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Over on my Gizmos Grabowski weblog [worldcadaccess.typepad.com/gizmos], I've written a thesis on "The Future is Simple."
Have a good 2007.
Posted at 10:49 AM | Permalink
Ralph, in the main I agree with the statements made about the Economics of Abundance and your Zen example is, at least in my case, a good description of features and functions that go underutilized and or unused. I use my mobile phone to make and receive phone calls; I know it has heaps of other capabilities but they are simply not required by me!
However having said that I believe the reverses is true if we shift the discussion to software, in particular design (CADD) software. I have always argued design and draughting software must be complex and, if it is to be of any commercial value, have many more features and functions than many will use to ensure that for many there are the features and functions they require. This sounds contradictory but every designer and draughtsperson will tackle similar tasks differently, for various reasons, and as a result need differing tools, or methods, at differing times, to achieve their similar goals.
One of the down sides of ‘design software’ (Inventor, SolidWorks etc.) is that that aim of the CAD vendors to ‘simplify’ the task, their ‘ease-of-use’ rationale results in a loss of flexibility and a loss of flexibility (in a design environment) results in a loss of productivity.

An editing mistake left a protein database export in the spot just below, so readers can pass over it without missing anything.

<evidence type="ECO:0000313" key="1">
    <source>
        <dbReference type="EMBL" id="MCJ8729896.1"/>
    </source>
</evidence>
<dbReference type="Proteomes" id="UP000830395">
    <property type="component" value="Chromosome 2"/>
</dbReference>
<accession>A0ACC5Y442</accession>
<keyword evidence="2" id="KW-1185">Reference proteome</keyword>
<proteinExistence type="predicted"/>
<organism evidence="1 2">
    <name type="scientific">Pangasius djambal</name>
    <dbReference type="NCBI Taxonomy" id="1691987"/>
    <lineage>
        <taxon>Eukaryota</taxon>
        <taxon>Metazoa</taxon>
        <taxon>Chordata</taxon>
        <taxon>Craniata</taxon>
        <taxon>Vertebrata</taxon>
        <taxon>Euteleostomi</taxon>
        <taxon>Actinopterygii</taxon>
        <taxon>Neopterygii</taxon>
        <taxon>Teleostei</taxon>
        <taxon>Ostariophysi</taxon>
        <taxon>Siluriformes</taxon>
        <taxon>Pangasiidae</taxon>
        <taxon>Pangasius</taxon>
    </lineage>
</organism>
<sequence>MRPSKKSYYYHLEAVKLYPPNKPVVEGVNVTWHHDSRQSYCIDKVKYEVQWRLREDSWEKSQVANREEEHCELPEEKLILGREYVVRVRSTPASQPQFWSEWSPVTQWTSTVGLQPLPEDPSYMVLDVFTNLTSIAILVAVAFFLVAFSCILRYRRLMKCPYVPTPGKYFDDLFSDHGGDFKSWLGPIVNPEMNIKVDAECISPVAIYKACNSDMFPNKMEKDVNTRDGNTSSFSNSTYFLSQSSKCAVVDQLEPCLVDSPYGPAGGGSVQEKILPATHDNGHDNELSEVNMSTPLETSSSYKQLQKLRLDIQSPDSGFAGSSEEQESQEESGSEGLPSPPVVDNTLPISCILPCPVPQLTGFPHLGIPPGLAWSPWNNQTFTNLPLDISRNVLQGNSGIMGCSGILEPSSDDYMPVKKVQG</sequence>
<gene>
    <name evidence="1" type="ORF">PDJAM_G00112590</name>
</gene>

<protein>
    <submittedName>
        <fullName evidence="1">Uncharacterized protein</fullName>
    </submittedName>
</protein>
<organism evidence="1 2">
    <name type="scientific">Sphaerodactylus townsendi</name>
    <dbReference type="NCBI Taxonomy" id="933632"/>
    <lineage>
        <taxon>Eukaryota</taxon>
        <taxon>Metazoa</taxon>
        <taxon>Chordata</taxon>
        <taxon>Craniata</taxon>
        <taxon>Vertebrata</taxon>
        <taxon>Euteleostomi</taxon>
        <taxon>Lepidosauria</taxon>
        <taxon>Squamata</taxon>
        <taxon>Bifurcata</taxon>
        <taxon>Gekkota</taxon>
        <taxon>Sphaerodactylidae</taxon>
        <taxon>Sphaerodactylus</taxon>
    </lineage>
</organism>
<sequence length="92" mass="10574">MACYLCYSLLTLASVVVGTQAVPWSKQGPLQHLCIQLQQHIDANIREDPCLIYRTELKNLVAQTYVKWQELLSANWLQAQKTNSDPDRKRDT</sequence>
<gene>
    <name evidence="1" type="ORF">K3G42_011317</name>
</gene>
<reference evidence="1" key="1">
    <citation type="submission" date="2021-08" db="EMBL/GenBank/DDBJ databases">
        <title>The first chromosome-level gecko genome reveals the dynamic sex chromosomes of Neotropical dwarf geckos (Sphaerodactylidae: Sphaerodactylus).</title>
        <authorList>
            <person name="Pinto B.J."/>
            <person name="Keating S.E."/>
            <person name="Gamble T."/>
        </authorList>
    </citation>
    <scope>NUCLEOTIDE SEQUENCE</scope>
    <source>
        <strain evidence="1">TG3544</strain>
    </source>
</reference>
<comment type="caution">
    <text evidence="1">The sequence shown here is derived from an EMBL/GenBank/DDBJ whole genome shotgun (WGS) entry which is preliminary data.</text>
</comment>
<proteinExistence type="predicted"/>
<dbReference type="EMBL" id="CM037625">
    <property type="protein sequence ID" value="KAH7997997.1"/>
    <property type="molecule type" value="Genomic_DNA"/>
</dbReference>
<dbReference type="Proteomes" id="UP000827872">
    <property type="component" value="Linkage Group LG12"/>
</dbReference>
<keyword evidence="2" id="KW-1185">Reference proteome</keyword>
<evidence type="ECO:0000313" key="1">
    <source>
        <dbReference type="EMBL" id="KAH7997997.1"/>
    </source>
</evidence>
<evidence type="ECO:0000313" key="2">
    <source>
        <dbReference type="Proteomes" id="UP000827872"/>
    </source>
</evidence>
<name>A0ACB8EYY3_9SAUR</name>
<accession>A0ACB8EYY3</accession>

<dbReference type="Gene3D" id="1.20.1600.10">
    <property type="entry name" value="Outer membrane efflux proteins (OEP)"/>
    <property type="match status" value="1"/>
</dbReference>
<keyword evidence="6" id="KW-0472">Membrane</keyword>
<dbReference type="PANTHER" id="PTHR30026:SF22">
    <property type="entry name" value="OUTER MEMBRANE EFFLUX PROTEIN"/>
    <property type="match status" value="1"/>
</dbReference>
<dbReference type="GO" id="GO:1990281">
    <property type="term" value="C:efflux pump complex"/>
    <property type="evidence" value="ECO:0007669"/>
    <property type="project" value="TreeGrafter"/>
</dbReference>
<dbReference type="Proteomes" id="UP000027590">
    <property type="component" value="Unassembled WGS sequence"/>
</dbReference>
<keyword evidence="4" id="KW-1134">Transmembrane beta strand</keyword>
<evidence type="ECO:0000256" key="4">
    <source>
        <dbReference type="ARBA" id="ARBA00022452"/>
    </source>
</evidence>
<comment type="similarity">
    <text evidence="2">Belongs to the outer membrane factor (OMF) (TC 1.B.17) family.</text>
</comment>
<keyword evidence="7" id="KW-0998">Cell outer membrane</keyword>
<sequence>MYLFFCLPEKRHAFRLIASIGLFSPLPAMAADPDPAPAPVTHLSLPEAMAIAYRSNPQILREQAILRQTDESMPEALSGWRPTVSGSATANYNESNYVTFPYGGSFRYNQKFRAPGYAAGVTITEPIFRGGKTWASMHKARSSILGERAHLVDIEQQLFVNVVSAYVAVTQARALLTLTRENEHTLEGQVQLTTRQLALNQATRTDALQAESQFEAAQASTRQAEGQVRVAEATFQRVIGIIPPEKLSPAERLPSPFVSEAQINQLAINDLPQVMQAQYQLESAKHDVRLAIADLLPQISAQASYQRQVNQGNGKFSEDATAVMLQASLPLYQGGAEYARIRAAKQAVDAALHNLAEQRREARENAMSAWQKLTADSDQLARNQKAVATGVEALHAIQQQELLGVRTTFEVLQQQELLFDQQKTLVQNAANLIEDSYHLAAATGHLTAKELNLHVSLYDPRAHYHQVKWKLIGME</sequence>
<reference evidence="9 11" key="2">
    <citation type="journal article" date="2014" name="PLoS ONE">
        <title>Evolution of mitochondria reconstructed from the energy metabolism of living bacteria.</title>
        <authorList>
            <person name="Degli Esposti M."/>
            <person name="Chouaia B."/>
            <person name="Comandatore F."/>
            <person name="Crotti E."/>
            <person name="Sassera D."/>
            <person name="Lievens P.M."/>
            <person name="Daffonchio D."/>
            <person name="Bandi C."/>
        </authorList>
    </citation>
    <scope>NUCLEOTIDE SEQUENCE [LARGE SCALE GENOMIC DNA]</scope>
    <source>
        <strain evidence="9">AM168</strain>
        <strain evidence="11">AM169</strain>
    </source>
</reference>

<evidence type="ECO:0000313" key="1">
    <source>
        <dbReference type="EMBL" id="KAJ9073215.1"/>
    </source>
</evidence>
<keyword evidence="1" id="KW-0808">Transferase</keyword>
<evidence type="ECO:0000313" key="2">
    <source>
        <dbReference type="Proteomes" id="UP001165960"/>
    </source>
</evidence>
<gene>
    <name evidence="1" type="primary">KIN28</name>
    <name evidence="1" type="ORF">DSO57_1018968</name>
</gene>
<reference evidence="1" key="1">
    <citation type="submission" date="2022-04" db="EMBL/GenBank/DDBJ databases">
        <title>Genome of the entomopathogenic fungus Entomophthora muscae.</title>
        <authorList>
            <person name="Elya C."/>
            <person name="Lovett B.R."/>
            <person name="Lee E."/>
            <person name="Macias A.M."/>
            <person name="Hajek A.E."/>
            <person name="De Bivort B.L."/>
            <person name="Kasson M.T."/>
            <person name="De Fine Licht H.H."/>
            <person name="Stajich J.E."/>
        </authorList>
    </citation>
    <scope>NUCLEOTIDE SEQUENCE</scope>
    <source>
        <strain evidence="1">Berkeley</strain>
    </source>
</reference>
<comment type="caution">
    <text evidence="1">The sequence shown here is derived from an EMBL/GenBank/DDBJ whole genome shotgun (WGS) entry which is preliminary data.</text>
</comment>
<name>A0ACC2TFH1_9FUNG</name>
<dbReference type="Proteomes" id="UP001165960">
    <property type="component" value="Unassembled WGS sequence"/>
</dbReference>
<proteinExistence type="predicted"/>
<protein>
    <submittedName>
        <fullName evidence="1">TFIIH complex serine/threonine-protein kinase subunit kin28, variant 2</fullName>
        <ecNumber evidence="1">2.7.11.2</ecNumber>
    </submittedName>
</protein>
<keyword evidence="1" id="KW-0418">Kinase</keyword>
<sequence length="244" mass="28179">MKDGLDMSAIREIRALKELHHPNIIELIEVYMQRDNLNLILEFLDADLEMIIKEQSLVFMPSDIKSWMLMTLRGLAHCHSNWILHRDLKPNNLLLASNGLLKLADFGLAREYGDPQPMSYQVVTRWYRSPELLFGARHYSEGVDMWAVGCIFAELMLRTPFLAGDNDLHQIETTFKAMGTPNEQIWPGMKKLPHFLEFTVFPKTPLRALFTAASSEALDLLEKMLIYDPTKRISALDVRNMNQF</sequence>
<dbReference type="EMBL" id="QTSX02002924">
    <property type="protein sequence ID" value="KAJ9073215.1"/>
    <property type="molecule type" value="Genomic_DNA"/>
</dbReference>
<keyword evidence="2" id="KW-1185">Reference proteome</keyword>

For example; I can substituted my entire spanner collection (ring, socket and open-ended) with just three (3) adjustable spanners (‘shifting spanners’) but shifties are not an appropriate tool in many situations and so I must (if I am to do my job professionally) keep and maintain a complex set of tools some of which I may only use on very infrequent occasions; but when they are needed, they are there to be used.
Consumer goods can often be simplified and the user will still be well served but design TOOLS (CADD in my case) must and will grow more complex if they are to maintain a level of flexibility that makes them useful and the users profitable.
All the best for 2007 to you Ralph, and your readers.
R. Paul Waddington |
Jan 02, 2007 at 07:45 PM
Correction:"I have always argued design and draughting software must be complex and, if it is to be of any commercial value, have many more features and functions than many will not use to ensure that for many there are the features and functions they require."
R. Paul Waddington |
Jan 02, 2007 at 08:16 PM
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